9:25-29 When Jesus saw that the crowd was running together, he rebuked the unclean spirit. "Spirit of dumbness and deafness," he said, "I order you, come out of him, and don't go into him again." When it had cried and violently convulsed him it came out, and he became like a dead man, so that many said, "He is dead." But Jesus took him by the hand, and raised him up, and he stood up. When he had gone into the house, and when they were by themselves, his disciples asked him, "Why were we not able to cast it out?" "This kind," he said to them, "cannot come out except by prayer."
Jesus must have taken father and son aside. But the crowd, hearing their cries, came running up, and Jesus acted. There was one last struggle, a struggle to complete exhaustion, and the boy was cured.
When they were by themselves the disciples asked the cause of their failure. They were no doubt remembering that Jesus had sent them out to preach and heal and cast out devils ( Mark 3:14-15 ). Why, then, had they this time so signally failed? Jesus answered quite simply that this kind of cure demanded prayer.
In effect he said to them, "You don't live close enough to God." They had been equipped with power, but it needed prayer to maintain it.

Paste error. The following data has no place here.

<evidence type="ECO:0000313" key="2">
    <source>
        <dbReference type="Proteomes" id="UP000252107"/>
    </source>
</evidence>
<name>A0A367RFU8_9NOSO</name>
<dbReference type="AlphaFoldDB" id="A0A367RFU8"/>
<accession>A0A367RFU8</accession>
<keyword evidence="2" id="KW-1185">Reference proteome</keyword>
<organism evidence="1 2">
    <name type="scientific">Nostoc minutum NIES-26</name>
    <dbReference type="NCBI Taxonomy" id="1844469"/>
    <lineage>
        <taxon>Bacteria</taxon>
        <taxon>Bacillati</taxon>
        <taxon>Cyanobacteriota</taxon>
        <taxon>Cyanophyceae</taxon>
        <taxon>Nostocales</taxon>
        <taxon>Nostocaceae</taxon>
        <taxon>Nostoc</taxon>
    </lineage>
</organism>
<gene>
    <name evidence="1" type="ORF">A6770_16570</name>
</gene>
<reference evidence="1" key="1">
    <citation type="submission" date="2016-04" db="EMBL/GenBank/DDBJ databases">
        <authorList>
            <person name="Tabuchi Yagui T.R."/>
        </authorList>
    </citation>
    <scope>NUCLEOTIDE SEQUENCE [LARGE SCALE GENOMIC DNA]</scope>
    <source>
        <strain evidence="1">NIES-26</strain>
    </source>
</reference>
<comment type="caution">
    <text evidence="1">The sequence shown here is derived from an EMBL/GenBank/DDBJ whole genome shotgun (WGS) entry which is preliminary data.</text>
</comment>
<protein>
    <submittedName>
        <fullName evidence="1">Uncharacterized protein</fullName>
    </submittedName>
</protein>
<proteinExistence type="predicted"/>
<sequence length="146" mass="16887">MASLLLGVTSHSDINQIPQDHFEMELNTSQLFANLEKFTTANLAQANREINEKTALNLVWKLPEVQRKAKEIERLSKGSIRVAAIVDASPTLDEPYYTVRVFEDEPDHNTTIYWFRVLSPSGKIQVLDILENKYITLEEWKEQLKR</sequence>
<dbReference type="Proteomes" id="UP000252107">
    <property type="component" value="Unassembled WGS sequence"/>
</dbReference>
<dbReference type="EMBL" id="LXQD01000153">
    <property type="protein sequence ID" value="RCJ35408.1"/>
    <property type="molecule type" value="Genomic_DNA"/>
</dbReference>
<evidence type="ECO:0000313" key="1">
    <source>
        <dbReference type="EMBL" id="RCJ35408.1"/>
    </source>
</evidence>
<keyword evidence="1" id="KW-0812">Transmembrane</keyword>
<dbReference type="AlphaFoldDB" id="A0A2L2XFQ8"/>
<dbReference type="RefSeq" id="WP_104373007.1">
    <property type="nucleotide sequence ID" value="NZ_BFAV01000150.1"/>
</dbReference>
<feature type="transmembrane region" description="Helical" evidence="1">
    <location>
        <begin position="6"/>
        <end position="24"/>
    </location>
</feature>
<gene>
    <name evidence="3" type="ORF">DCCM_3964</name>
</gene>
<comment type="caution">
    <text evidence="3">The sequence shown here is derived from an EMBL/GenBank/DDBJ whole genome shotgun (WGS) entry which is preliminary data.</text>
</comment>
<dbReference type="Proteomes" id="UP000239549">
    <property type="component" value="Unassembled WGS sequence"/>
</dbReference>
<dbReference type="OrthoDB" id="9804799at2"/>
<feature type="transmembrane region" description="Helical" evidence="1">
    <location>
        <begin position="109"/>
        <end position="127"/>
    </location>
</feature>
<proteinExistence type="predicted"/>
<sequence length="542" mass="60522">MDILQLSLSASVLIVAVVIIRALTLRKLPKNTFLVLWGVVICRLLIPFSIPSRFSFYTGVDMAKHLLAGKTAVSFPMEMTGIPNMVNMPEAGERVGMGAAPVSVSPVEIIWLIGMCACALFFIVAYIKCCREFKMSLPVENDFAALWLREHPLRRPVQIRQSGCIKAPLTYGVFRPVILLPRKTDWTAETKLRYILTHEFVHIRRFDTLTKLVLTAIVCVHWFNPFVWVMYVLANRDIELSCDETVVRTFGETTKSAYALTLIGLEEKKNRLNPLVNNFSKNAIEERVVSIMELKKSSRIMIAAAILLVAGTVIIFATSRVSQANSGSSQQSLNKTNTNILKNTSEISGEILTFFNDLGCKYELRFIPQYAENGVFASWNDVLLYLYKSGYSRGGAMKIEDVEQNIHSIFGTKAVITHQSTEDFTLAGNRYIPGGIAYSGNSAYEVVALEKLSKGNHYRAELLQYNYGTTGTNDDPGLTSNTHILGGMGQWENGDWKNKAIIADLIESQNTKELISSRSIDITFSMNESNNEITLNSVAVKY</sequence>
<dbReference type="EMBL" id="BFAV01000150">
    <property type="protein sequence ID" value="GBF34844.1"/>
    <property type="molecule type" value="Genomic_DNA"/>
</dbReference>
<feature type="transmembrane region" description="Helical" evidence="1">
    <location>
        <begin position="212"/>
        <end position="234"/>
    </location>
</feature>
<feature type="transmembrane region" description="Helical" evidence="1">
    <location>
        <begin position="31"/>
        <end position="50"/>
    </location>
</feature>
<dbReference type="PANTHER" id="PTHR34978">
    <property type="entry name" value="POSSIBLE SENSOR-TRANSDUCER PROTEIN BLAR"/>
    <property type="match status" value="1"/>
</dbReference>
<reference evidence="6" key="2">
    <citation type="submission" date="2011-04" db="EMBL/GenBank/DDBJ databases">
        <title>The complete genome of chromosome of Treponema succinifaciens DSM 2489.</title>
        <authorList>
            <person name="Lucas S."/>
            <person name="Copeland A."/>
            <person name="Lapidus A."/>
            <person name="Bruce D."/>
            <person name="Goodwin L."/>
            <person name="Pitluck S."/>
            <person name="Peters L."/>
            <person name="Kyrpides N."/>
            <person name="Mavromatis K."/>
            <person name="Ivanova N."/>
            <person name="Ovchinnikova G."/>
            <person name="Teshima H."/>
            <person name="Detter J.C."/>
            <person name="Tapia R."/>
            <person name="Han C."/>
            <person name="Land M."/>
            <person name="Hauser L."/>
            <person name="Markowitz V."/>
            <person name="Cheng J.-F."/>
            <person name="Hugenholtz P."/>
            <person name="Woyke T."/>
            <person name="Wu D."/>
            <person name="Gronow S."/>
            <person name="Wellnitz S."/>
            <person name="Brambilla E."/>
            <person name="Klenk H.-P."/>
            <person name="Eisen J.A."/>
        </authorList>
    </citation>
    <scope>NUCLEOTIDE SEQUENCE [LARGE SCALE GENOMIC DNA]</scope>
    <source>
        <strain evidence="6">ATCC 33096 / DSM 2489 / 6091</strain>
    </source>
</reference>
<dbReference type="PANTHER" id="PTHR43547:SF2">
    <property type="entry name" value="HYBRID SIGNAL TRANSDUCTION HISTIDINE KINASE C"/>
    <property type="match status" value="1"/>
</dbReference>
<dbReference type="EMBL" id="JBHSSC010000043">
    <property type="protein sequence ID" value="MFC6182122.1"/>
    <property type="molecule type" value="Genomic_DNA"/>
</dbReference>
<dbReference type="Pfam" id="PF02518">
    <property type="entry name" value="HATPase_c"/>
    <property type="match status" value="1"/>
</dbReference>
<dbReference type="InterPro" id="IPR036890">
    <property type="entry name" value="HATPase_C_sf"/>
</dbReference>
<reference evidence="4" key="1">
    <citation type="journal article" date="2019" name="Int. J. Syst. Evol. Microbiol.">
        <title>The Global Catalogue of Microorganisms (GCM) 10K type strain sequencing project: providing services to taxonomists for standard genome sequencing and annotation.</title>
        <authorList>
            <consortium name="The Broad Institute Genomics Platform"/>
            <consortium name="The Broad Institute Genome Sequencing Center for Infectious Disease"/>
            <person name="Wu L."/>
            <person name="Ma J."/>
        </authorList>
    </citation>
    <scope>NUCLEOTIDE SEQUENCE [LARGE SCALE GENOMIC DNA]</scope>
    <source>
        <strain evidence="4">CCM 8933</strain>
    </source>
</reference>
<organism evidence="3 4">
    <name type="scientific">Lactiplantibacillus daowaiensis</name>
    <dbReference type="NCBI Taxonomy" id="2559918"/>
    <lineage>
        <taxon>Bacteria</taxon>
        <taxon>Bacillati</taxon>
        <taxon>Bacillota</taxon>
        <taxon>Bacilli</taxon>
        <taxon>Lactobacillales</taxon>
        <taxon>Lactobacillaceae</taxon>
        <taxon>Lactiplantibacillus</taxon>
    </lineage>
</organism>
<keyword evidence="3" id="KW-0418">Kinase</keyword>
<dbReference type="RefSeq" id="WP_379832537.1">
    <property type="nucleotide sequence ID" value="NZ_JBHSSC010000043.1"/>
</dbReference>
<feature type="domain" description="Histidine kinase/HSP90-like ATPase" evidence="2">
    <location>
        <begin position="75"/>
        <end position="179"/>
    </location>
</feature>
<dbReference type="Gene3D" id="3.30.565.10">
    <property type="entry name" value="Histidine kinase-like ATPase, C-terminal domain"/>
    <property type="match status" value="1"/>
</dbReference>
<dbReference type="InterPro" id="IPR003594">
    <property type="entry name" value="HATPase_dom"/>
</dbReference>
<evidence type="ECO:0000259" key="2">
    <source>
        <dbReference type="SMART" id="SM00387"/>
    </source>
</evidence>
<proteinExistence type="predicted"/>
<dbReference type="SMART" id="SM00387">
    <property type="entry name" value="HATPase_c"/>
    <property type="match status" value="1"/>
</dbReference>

There is a deep lesson here. God may have given us a gift, but unless we maintain close contact with him it may wither and die. That is true of any gift. God may give a man great natural gifts as a preacher, but unless he maintains contact with God, he may in the end become only a man of words and not a man of power. God may give a man a gift of music or of song, but unless he maintains contact with God, he may become a mere professional, who uses the gift only for gain, which is a dreary thing. That is not to say a man should not use a gift for gain. He has a right to capitalize any talent. But it does mean that, even when he is so using it, he should be finding joy in it because he is also using it for God. It is told of Jenny Lind, the famous Swedish soprano, that before every performance she would stand alone in her dressing-room and pray, "God, help me to sing true to-night."
Unless we maintain this contact with God we lose two things however great our gift may be.
(i) We lose vitality. We lose that living power, that something plus which makes for greatness. The thing becomes a performance instead of an offering to God. What should be a vital, living body becomes a beautiful corpse.
(ii) We lose humility. What should be used for God's glory we begin to use for our own, and the virtue goes out of it. What should have been used to set God before men is used to set ourselves before them, and the breath of loveliness is gone.
Here is a warning thought. The disciples had been equipped with power direct from Jesus, but they had not nurtured power with prayer, and power had vanished. Whatever gifts God has given us, we lose them when we use them for ourselves. We keep them when we enrich them by continual contact with the God who gave them.